Among those still in Saudi Arabia's corner are high-profile Washington attorney Ted Olson and a lobbying firm headed by the former Republican chairman of the House Armed Services Committee.
WASHINGTON (AP) — Saudi Arabia is paying influential lobbyists, lawyers and public relations experts nearly $6 million a year to engage U.S. officials and promote the Middle East nation, even after three Washington firms cut ties with the kingdom following the disappearance of journalist Jamal Khashoggi.
Among those still in Saudi Arabia’s corner are high-profile Washington attorney Ted Olson and a lobbying firm headed by the former Republican chairman of the House Armed Services Committee, according to records filed with the Justice Department that provide details of agreements with the country’s embassy and other arms of its government.
More defections are possible as pressure mounts on Saudi Arabia to explain what happened to Khashoggi, who vanished two weeks ago while visiting the Saudi Consulate in Istanbul to pick up paperwork he needed to get married. But at least one U.S. lobbyist said that keeping a commitment to a client is especially important during difficult times.
The Harbour Group, the BGR Group and The Glover Park Group all announced over the last week that they would no longer represent Saudi Arabia, ending one-year agreements to represent the kingdom collectively worth $3.7 million. Glover Park’s deal was slated to end Dec. 31. BGR’s contract would have expired in February, while the Harbour Group’s engagement with the Saudis was supposed to run through April.
The departures reverberated as indicators of how serious a reputational problem the Saudis were facing in the United States and around the world. Palpable unease has set in among several of Saudi Arabia’s usually vociferous proxies in Washington. Normally outspoken Saudi-paid lobbyists and pundits, with a few exceptions, have been notably quiet about the affair.
The silence appears to be indicative of confusion about how to proceed in the absence of hard facts about exactly what happened to Khashoggi and who might be responsible. It also suggests a lack of direction from Riyadh, which called its ambassador to Washington home last week amid questions in diplomatic circles about whether he will return.
Agents of foreign governments are required to register with the Justice Department so there is a public record of their activities. The Saudis are spending heavily as a bitter political dispute simmers in the Middle East that pits the kingdom and three other Arab nations against Qatar over claims the small, gas-rich monarchy was funding terrorism.
The diplomatic clash has spilled into the Khashoggi case. The Qatar-funded satellite network Al-Jazeera has extensively focused on the story while Saudi media have called his disappearance a plot ginned up by Qatar.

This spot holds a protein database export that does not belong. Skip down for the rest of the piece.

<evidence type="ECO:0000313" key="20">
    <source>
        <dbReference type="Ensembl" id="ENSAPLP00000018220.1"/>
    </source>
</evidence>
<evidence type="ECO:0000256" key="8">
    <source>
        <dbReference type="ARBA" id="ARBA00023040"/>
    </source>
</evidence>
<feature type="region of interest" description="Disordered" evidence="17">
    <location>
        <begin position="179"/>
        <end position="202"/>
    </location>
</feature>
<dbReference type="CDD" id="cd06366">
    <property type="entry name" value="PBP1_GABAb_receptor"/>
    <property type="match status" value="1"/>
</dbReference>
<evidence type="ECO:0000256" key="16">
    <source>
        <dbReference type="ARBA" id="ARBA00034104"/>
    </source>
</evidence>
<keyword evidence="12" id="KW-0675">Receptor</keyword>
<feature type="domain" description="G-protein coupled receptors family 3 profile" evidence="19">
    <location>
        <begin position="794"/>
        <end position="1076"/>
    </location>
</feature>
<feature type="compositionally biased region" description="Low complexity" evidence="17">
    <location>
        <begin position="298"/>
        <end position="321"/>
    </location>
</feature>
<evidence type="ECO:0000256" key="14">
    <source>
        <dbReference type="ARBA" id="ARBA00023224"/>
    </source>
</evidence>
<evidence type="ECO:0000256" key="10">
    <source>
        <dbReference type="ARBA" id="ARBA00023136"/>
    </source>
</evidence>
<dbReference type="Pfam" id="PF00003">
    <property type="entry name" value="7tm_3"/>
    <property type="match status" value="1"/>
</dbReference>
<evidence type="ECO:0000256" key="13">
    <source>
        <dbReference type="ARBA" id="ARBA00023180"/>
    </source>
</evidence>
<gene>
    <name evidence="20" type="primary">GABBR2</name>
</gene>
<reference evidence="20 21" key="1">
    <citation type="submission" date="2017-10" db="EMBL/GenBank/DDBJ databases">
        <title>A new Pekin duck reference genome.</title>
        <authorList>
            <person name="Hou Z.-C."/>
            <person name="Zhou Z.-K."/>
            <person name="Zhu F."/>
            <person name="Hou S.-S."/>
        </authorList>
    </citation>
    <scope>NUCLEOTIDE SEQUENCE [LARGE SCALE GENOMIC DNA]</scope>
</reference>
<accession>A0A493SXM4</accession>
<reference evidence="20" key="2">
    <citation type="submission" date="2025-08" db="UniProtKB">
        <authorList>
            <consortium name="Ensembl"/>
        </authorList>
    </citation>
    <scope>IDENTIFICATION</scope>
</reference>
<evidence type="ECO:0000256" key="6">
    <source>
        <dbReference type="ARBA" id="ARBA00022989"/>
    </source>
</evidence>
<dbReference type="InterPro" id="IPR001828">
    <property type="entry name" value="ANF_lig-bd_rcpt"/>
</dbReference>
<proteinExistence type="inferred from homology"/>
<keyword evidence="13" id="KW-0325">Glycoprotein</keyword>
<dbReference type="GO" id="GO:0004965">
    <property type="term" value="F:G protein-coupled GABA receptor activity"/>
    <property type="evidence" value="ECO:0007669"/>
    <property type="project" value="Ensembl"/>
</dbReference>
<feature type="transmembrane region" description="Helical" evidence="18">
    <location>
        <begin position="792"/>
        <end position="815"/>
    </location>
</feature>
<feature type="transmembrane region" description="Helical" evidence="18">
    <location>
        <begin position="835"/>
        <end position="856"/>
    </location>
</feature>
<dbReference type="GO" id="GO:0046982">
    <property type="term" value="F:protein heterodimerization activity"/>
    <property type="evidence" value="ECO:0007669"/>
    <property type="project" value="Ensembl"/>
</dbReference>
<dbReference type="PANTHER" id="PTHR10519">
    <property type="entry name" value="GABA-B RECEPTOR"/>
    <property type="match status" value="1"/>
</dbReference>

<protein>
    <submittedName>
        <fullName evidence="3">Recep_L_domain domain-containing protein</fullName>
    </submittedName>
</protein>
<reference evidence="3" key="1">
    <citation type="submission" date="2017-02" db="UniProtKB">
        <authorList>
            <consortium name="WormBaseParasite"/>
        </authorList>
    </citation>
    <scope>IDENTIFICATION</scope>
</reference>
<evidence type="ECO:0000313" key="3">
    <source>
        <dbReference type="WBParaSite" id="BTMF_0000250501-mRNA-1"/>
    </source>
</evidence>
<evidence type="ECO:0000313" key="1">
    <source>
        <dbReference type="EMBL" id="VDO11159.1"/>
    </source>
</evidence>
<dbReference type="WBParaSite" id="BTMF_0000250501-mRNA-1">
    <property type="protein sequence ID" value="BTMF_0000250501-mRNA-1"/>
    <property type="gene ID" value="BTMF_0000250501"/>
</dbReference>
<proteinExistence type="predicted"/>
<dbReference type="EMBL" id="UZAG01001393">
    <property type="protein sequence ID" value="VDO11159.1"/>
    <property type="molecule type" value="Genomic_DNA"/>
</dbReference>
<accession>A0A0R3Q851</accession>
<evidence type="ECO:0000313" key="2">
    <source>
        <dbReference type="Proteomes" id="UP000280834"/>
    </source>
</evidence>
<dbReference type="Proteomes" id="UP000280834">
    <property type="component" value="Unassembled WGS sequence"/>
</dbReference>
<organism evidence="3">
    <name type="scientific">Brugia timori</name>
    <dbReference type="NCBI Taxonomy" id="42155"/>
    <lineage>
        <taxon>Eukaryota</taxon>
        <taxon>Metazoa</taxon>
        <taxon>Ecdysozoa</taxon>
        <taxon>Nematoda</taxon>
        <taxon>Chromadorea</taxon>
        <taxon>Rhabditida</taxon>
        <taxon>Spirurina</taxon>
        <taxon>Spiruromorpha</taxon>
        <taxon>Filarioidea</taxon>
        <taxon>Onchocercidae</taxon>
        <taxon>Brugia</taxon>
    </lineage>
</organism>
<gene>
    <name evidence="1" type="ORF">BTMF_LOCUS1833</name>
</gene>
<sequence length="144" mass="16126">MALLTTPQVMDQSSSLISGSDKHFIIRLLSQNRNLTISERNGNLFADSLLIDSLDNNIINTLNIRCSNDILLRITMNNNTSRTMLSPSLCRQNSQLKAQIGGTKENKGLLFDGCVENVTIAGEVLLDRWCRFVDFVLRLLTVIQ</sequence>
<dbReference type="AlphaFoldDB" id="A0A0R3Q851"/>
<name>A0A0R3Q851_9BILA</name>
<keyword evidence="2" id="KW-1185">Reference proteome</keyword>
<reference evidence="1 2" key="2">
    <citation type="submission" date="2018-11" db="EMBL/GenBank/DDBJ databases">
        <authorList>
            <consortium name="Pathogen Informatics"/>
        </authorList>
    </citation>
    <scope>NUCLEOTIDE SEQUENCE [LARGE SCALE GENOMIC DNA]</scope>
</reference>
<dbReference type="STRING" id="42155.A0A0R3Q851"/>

Among the firms with the biggest contracts is the MSL Group, a global company that provides “public relations and other assistance” to Saudi Arabia for a monthly retainer of $279,500, according to the disclosure records. The firm engages with U.S. lawmakers, administration officials, think tanks, the media and others “regarding policy matters potentially affecting” Saudi Arabia’s interests.
Company spokesman Michael Echter said the MSL Group “is very concerned about the developing situation” regarding Khashoggi’s disappearance and is monitoring it closely.
“We take the situation very seriously and will make appropriate decisions once all the facts are known,” Echter said.
The firm Brownstein Hyatt Farber Schreck has no plans to alter its $125,000-a-month contract to represent the Saudi Embassy, according to a person familiar with the arrangement. The person was not authorized to speak publicly and requested anonymity.
The three-page agreement doesn’t describe the services the firm will perform, except to note that specific issues “will be communicated on a regular basis” from the Saudi Embassy to the firm. The managing partner of Brownstein Hyatt’s Washington office is Marc Lampkin, a fundraiser for President Donald Trump and a former aide to Republican lawmakers on Capitol Hill.
Saudi officials inked an agreement in late August with Olson, a partner in the Washington office of Gibson, Dunn & Crutcher to fight bipartisan legislation that would allow the U.S. to bring lawsuits against OPEC members for antitrust violations. Saudi Arabia, the world’s biggest oil exporter, agreed to pay a flat fee of $250,000 for a legal analysis of the bill and other literature outlining opposition to the legislation.
The Saudis could have expanded the scope of the agreement by retaining Olson, the U.S. solicitor general during the George W. Bush administration, for $100,000 a month. It’s unclear if they did so. The firm didn’t return calls seeking comment.
The McKeon Group, headed by former Armed Services Committee Chairman Howard “Buck” McKeon earns $50,000 a month for a “comprehensive government relations strategy and plan of execution,” according to the June 5 letter describing the terms of the engagement. The McKeon Group didn’t respond to a request for comment.
McKeon, a California Republican, served in Congress for 22 years before retiring in January 2015.
Not all the contracts had strictly political overtones. Saudi Arabia’s General Sports Authority, a government body that runs the kingdom’s Olympic committee, brought aboard the Los Angeles firm Churchill Ripley in February for a monthly fee of $22,000. One of the goals, according to a draft proposal, is to prepare Princess Reema bint Bandar Al Saud, one of the authority’s top officials, for high-level meetings and form partnerships that “enhance the position of the kingdom.”
Churchill Ripley didn’t return a telephone call.
AP Diplomatic Writer Matthew Lee contributed to this report.
Contact Richard Lardner on Twitter at http://twitter.com/rplardner